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Defining Modules Values in AngularJS


The Module.value method allow us to create services that return fixed values and objects. This may seem like an odd thing to do, but it means we can use dependency injection for any value or object, not just the ones you create using module methods like service and filter. It makes for a more consistent development experience, simplifies unit testing, and allows you to use some advanced features, like decoration.

Defining a Value in the example.html File

...

...

In above example code we have defined a variable called now. We have assigned a new Date to the variable and then called the Module.value method to create the value service, which we called nowValue. We then declared a dependency on the nowValue service when we created my days service.

Using objects without values

Using values may seem like an unnecessary complication, and you may not be persuaded by the argument for unit testing. Even so, you will find that creating AngularJS values is just simpler than not using them because AngularJS assumes any argument to a factory function declares a dependency that it needs to resolve. Developers who are new to AngularJS will often try to write code like this, which doesn’t use a value:

...
var now = new Date();
myApp.service("days", function (now) {
this.today = now.getDay();
this.tomorrow = this.today + 1;
});
...

If we try to run this code, we will see an error like this one in the browser JavaScript console: Error: Unknown provider: nowProvider <- now <- days

The problem here is that AngularJS won’t use the local variable as the value for the now parameter when it calls the factory function, and the now variable will no longer be in scope when it is required. If we are determined that we don’t want to create AngularJS values—and most developers go through a phase of feeling this way—then we can rely on the JavaScript closure feature, which will let you reference variables from within functions when they are defined, example given below-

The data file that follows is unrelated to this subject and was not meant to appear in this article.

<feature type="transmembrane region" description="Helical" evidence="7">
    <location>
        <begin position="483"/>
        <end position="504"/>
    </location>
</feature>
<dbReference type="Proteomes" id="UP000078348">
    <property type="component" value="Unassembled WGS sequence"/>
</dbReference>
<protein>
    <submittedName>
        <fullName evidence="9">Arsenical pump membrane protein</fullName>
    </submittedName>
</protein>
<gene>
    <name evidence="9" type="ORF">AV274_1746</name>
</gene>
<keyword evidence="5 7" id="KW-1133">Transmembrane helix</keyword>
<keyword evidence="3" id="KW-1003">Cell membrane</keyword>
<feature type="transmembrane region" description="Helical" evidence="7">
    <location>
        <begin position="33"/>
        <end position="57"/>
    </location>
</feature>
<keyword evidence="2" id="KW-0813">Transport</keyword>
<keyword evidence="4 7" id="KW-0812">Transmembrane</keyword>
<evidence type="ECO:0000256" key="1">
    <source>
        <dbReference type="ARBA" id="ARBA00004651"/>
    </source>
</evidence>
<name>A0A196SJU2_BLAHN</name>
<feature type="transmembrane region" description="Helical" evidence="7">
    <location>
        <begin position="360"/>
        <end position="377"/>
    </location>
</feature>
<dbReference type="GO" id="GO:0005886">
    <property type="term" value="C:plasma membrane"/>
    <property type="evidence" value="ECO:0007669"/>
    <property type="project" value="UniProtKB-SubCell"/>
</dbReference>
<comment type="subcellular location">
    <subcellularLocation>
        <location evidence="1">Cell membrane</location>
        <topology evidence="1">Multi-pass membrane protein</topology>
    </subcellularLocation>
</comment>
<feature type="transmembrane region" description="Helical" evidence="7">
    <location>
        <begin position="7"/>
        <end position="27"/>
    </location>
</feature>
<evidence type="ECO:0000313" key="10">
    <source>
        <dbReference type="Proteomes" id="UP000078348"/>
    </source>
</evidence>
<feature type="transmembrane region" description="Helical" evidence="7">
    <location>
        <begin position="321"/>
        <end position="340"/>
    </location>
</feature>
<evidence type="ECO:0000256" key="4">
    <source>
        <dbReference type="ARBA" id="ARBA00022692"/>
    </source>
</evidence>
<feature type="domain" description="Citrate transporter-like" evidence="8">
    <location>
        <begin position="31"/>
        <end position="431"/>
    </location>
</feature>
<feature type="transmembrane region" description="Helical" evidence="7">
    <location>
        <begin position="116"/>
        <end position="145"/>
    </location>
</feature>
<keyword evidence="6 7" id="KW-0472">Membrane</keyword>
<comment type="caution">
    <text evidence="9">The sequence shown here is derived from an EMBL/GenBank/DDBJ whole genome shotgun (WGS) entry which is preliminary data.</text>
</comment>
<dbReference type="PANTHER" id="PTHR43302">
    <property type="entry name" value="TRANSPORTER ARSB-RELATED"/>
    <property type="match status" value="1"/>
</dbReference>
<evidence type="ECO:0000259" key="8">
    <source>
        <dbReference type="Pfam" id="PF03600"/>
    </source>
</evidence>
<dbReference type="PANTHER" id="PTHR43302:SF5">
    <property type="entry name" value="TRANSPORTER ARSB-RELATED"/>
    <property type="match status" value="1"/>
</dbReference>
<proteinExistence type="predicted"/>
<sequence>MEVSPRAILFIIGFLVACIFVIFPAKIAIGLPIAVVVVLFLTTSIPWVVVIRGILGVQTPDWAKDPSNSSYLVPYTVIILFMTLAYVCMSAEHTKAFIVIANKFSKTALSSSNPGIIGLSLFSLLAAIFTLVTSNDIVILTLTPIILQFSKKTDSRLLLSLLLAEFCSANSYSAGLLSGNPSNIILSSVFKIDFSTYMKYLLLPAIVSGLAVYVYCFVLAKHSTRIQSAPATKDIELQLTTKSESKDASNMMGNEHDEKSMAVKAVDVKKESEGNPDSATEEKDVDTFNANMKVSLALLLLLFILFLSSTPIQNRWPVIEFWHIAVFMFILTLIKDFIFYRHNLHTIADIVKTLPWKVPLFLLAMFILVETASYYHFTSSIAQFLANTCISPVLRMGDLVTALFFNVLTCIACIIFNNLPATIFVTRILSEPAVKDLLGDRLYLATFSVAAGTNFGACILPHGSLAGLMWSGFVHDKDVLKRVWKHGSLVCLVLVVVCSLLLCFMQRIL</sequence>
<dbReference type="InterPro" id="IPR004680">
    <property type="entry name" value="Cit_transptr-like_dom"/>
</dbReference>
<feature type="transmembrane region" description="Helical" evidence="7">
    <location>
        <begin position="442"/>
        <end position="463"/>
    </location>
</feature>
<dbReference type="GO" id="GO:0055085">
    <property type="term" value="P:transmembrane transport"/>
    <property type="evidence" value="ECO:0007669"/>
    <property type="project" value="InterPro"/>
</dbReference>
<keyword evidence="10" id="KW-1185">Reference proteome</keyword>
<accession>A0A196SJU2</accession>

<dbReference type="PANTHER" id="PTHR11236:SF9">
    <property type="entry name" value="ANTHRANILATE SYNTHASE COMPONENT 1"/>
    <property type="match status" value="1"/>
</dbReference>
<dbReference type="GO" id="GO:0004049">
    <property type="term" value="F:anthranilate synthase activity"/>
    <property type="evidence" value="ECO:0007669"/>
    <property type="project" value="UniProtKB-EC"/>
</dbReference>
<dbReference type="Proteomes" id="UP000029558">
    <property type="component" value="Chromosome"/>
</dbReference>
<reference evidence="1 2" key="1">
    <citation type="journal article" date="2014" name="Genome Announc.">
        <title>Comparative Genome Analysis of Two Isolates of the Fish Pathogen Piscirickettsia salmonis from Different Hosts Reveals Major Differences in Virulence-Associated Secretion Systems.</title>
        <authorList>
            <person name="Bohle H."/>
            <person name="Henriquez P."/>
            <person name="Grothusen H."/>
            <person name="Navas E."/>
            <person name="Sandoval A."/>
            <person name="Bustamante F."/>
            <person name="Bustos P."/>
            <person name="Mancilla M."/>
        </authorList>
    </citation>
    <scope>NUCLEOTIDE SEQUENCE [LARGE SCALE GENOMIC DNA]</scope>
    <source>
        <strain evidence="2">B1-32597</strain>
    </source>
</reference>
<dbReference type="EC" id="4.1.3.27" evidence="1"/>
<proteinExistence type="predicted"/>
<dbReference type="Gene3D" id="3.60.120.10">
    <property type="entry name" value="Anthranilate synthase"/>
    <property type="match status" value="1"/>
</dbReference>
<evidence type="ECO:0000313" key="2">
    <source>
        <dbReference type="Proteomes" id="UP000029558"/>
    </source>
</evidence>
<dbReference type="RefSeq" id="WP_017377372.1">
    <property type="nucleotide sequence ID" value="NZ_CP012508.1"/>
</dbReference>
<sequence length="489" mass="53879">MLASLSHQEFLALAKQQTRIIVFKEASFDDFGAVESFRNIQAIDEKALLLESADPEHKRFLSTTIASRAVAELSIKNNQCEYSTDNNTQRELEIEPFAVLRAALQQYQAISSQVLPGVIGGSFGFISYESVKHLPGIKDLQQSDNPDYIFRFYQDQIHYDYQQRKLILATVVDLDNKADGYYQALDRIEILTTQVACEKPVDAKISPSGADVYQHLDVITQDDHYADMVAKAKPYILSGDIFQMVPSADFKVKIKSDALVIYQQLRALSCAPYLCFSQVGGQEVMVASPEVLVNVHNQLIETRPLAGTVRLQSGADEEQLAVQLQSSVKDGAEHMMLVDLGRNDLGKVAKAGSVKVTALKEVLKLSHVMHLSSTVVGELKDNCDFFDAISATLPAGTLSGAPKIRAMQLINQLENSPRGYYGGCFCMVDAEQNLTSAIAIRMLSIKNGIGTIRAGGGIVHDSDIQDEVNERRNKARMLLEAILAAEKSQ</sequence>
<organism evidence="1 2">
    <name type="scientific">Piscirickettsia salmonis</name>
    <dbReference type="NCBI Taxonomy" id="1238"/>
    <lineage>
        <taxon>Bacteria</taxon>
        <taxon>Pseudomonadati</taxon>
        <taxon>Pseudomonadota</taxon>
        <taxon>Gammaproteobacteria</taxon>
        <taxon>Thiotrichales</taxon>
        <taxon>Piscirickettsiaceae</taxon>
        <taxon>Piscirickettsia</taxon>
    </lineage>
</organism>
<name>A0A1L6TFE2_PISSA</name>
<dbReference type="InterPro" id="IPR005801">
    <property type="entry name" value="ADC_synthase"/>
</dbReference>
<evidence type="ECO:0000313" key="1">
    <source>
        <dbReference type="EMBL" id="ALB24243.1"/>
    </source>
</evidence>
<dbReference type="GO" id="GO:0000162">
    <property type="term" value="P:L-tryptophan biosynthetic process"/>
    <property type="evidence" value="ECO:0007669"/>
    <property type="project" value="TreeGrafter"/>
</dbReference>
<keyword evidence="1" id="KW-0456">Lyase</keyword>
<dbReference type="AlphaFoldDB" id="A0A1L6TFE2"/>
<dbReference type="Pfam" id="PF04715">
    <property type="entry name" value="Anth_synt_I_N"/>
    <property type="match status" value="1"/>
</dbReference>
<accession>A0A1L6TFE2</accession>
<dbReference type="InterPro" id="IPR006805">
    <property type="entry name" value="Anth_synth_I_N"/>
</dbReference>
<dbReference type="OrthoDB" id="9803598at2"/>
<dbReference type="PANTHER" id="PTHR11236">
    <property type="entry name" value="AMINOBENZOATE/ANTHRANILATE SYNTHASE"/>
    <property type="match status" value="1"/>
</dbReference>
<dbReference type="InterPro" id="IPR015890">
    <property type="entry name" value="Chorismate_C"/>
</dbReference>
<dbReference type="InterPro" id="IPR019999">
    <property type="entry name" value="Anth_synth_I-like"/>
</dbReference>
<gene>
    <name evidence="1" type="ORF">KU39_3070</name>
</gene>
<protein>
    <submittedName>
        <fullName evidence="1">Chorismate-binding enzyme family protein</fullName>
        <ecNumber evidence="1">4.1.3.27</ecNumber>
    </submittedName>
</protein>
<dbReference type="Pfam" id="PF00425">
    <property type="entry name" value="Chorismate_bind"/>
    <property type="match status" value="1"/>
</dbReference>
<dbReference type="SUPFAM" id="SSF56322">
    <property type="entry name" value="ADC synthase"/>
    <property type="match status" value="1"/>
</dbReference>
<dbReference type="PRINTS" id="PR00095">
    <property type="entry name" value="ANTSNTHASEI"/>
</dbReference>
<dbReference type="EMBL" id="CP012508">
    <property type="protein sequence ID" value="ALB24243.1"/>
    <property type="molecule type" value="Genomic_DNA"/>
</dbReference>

...
var now = new Date();
myApp.service("days", function () {
this.today = now.getDay();
this.tomorrow = this.today + 1;
});
...

Here we have removed the argument from the factory function, which means that AngularJS won’t find a dependency to resolve. This code works, but it makes the days service harder to test, and it is suggested to follow the AngularJS approach of creating value services.

As this article is also a part of Concepts while working with Angular JS Application . So, you must read other tutorials in order to complete understanding to developing Angular JS Application. Since, we are going to learn several concepts. That's why I have broken this article into several small article. Which allow us to easily understand several Angular JS features and concepts. Following are the list of articles.

Problems Solutions
Create an AngularJS module. Use the angular.module method.
Set the scope of a module. Use the ng-app attribute.
Define a controller. Use the Module.controller method.
Apply a controller to a view. Use the ng-controller attribute.
Pass data from a controller to a view. Use the $scope service.
Define a directive. Use the Module.directive method.
Define a filter. Use the Module.filter method
Use a filter programmatically. Use the $filter method.
Define a service. Use the Module.service, Module.factory, or Module.provider method.
Define a service from an existing object or value. Use the Module.value method.
Add structure to the code in an application. Create multiple modules and declare dependencies from the module referenced by the ng-app attribute.
Register functions that are called when modules are loaded. Use the Module.config and Module.run methods.

Summary: You should read above mentioned articles in order to completely understanding to developing an Angular JS application. This article is a part of Concepts while working with Angular JS Application, which is divided in to pieces of tutorials in order to understand easily. I hope you will like this article and find it useful.

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About the author

Anil Sharma is Chief Editor of dotnet-stuff.com. He's a software professional and loves to work with Microsoft .Net. He's usually writes articles about .Net related technologies and here to shares his experiences, personal notes, Tutorials, Examples, Problems & Solutions, Code Snippets, Reference Manual and Resources with C#, Asp.Net, Linq , Ajax, MVC, Entity Framework, WCF, SQL Server, jQuery, Visual Studio and much more...!!!

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